There is nothing like reading a description of a meal that is so vivid you can almost taste it. For one photographer, imaging the iconic delights wasn't enough. For a design project that turned into a book, Fictitious Dishes, Dinah Fried decided to create and photograph the food described in her favorite books. After some epic cooking challenges, she landed with 50 dishes ranging from the classic to the modern. See some of the iconic food and lit pairings here.
Herman Melville, 1851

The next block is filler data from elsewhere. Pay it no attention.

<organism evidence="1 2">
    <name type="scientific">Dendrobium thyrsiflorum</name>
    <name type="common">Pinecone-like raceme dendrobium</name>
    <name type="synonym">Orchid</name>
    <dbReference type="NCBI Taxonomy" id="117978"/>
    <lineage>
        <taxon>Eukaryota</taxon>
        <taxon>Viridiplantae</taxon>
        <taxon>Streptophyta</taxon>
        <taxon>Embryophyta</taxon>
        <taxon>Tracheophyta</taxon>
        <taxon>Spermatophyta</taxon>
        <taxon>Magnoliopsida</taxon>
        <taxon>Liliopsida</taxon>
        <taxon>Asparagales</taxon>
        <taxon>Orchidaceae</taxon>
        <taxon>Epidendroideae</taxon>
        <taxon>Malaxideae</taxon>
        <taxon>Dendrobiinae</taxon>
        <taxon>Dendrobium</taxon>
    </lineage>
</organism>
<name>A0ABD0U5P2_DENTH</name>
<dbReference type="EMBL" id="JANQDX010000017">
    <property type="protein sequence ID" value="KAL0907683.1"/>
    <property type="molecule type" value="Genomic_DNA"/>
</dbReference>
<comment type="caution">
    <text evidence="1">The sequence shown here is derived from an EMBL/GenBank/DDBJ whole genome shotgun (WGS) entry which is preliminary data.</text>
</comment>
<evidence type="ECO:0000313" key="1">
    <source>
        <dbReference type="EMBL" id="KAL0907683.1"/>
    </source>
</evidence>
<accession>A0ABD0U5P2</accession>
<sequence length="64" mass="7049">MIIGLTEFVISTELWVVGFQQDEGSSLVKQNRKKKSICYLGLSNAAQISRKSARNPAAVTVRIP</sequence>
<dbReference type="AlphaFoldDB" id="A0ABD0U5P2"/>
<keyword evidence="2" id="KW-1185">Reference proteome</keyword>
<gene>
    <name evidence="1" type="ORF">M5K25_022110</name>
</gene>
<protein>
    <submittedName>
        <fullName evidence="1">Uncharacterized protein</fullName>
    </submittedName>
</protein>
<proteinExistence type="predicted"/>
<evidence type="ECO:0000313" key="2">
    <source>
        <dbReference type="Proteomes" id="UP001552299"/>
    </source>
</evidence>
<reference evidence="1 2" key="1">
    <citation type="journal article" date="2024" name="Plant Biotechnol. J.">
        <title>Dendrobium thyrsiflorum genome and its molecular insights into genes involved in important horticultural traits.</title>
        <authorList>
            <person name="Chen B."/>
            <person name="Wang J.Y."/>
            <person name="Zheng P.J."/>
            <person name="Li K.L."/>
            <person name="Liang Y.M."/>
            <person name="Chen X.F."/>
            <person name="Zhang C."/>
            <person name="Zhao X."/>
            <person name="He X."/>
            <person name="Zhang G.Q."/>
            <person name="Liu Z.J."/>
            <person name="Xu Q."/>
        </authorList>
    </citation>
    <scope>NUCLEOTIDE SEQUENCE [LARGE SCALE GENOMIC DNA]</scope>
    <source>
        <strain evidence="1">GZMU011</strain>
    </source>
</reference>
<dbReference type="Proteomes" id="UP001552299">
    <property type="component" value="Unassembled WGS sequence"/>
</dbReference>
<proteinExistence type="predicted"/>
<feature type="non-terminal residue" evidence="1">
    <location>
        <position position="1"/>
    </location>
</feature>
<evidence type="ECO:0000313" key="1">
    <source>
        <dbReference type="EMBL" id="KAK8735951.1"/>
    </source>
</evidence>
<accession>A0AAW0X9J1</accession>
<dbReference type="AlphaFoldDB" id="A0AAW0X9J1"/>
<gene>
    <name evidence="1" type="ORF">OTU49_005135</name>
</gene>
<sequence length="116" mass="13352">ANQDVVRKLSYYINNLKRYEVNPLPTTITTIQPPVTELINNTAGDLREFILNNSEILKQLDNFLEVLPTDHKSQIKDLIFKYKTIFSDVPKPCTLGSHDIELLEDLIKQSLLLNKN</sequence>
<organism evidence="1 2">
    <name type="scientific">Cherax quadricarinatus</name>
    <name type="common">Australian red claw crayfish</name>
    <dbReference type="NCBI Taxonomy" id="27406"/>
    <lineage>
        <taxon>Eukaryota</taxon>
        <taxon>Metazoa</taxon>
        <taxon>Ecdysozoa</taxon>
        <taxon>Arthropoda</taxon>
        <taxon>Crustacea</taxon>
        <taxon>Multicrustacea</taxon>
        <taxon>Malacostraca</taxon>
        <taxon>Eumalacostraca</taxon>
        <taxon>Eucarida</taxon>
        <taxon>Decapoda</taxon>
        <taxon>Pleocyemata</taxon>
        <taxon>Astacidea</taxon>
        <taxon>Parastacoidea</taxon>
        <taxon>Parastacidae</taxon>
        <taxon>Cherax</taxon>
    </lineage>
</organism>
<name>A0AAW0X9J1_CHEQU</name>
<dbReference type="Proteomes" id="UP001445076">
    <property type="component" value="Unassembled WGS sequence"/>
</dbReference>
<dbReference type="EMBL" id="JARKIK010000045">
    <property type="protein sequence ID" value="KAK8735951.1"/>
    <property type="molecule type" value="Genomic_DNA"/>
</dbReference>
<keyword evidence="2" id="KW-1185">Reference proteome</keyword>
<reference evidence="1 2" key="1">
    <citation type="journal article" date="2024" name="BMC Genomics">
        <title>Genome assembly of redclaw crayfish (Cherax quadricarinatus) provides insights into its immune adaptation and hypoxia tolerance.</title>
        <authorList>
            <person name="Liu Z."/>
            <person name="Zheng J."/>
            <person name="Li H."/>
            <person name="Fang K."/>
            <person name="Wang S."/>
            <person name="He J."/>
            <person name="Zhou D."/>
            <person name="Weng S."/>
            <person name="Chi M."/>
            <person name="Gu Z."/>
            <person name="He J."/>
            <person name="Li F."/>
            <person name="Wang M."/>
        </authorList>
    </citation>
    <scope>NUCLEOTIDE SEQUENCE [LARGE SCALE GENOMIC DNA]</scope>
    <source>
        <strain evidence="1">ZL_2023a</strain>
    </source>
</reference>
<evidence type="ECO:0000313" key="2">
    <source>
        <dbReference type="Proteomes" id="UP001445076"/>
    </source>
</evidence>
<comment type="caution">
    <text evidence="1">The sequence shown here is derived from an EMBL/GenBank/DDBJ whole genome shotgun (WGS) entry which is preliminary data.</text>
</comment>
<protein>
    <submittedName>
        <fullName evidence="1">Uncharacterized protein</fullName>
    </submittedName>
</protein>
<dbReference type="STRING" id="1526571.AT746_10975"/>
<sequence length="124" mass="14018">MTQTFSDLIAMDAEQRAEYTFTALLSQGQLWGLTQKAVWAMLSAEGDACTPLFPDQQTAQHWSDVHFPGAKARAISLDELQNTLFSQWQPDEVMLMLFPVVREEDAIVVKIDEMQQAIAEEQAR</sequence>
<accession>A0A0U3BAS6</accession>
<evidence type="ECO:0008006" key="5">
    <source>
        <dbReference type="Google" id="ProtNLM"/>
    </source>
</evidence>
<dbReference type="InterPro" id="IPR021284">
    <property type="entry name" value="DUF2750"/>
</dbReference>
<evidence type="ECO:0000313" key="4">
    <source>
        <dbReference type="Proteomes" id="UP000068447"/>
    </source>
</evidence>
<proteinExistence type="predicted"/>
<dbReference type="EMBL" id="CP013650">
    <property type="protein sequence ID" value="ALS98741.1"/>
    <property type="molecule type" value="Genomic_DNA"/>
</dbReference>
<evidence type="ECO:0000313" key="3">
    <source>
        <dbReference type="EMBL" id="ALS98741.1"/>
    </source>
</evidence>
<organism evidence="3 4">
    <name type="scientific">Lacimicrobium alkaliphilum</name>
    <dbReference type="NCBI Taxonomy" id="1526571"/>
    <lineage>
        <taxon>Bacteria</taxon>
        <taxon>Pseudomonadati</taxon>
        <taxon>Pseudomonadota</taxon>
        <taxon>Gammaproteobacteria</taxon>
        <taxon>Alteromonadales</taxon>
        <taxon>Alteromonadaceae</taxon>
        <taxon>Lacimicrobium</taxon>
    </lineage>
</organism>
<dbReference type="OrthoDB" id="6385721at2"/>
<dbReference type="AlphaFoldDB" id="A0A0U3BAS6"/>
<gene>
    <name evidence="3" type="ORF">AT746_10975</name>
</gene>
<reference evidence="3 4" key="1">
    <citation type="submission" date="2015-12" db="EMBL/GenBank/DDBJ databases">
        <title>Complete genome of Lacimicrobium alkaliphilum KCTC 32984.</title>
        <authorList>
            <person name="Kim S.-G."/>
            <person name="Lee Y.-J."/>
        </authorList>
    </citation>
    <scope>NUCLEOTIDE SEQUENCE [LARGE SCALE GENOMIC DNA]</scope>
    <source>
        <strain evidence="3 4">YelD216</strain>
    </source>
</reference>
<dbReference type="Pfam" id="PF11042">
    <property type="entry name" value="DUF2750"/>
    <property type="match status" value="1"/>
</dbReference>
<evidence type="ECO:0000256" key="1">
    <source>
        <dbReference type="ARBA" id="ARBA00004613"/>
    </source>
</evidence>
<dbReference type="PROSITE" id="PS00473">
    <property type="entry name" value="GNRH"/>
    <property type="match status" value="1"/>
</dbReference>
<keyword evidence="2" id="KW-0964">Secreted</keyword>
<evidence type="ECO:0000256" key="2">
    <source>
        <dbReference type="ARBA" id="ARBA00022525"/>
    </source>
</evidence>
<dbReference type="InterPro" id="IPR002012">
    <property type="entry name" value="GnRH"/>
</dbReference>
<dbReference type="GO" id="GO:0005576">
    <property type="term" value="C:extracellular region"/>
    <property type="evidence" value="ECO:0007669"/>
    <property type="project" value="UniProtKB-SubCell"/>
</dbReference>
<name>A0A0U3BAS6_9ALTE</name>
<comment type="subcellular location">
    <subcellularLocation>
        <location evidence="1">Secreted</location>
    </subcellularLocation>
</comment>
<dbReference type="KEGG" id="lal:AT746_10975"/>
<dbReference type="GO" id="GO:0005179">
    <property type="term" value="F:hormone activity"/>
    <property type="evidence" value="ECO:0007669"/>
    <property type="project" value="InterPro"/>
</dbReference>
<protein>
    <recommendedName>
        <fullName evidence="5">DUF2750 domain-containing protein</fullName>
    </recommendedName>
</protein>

Oh, sweet friends! Hearken to me. It was made of small juicy clams, scarcely bigger than hazel nuts, mixed with pounded ship biscuit, and salted pork cut up into little flakes; the whole enriched with butter, and plentifully seasoned with pepper and salt. Our appetites being sharpened by the frosty voyage, and in particular, Queequeg seeing his favorite fishing food before him, and the chowder being surpassingly excellent, we dispatched it with great expedition...while plying our spoons in the bowl, thinks I to myself, I wonder now if this here has any effect on the head? What's that stultifying saying about chowder-headed people?